Family sues Dublin waterpark on behalf of son, who still feels as if he’s falling

Susannah Jones’ 10-year-old son had already gone down the Emerald Plunge, a brand-new slide in Dublin’s brand-new water park, The Wave. He raced back up the 48-foot-high tower. This time he wanted an audience.

“He came to us and said ‘Watch me,’” recalled Jones, who was at the opening day of The Wave, May 27, with her son, daughter and husband. Her son’s second ride on the slide turned into a nightmare before her eyes. As the boy hit the bottom straightaway after a plunge from 48 feet, he hydroplaned up the side of the half-pipe. He hung precariously on the lip and then was propelled over the side. He hit the cement and skidded to a stop.

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Parents of boy flung from The Wave water slide to sue Dublin, manufacturer

“I couldn’t get to him fast enough,” Jones said Tuesday at a news conference to announce a $2.5 million lawsuit against the city of Dublin, The Wave, the manufacturers of the slide and the contractors and subcontractors who installed the slide. “I wanted to fly. I didn’t know that he was ever going to get up.”

The news conference was held outside the water park, the Emerald Plunge fully visible above the fence. A poster-sized blow-up of the boy’s back showed a bright red wound. Another blow-up, a screen grab from a video shot by Bay Area News Group photographer Jose Fajardo, showed the boy draped over the lip of the slide. What you can’t sense is the tremendous speed at which riders were traveling on that slide, that day.

Ron Hayduk, the boy’s father, said a park employee told him after the incident that the manufacturer had tested for height requirements for the slide, but not for weight.

“Really?” Hayduk said. “My son’s the guinea pig? It’s outrageous.”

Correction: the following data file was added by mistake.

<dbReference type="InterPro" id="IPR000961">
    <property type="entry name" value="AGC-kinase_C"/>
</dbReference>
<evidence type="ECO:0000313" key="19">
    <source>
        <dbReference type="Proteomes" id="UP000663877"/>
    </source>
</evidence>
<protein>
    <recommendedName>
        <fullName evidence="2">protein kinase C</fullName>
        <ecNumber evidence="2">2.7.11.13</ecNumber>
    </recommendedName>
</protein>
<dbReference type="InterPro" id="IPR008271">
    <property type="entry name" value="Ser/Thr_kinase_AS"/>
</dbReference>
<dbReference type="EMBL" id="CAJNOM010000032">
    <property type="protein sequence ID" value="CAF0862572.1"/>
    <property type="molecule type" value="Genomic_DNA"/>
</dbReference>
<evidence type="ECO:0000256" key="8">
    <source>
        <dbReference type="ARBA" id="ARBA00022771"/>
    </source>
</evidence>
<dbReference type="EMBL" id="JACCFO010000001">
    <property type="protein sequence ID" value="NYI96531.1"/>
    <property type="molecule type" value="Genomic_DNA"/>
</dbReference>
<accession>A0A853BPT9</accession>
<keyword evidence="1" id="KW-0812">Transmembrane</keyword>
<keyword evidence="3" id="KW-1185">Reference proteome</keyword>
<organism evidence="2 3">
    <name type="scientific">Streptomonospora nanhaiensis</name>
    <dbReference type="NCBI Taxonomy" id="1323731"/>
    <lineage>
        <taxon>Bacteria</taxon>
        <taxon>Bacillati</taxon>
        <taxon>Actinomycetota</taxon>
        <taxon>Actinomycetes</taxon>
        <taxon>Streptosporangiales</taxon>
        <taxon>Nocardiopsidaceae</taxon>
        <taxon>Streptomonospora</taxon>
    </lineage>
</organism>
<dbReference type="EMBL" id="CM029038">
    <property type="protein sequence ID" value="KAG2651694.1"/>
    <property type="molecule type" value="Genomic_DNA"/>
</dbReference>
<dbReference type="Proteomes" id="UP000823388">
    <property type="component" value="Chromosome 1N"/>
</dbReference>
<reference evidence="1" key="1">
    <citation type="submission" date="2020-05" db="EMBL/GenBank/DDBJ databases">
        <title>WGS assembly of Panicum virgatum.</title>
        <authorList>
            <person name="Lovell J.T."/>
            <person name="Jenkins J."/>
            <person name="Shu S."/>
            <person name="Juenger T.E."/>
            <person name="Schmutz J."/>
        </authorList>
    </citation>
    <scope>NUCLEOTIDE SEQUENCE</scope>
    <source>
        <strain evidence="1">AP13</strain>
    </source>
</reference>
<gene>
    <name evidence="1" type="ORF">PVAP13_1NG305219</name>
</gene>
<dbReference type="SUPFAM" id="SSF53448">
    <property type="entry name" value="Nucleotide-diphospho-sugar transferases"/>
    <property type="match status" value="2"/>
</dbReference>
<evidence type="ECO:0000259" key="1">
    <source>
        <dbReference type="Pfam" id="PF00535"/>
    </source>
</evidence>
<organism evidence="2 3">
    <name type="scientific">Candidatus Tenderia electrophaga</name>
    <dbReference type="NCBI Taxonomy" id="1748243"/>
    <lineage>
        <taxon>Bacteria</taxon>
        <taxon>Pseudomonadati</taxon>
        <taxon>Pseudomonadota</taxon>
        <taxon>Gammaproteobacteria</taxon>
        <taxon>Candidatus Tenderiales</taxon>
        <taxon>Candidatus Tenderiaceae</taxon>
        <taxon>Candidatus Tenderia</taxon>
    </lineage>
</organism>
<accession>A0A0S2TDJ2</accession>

The boy, now 11, whose name his parents asked be withheld, is “recovering.” He hit his head but did not suffer a concussion, his mother said. “A pediatric dermatologist said the abrasions on his back where technically burns,” she said. “He hasn’t returned to all his activities yet.”

Whereas the legal process, and the fight to duck liability, is steaming full speed ahead. There is a lot at stake. The parents of the boy are interested in making this case a referendum on water parks throughout the country.

“We’ve learned there is not federal regulations for water parks,” Hayduk said. “Every state has its own.”

“California has failed in this case,” said Waukeen A. McCoy, the attorney retained shortly after the incident by the boy’s parents. “This isn’t about one accident and one family.”

The city said in a statement Monday that it “and its legal representatives have attempted to reach an amicable settlement with the family. However, the family lawyer has refused to provide any information about the family’s injuries that would be necessary to resolve the claim.”

“They offered zero,” McCoy said.

Whitewater, manufacturer of the water park, also claims to have attempted to reached an …read more

Source:: The Mercury News – Latest News


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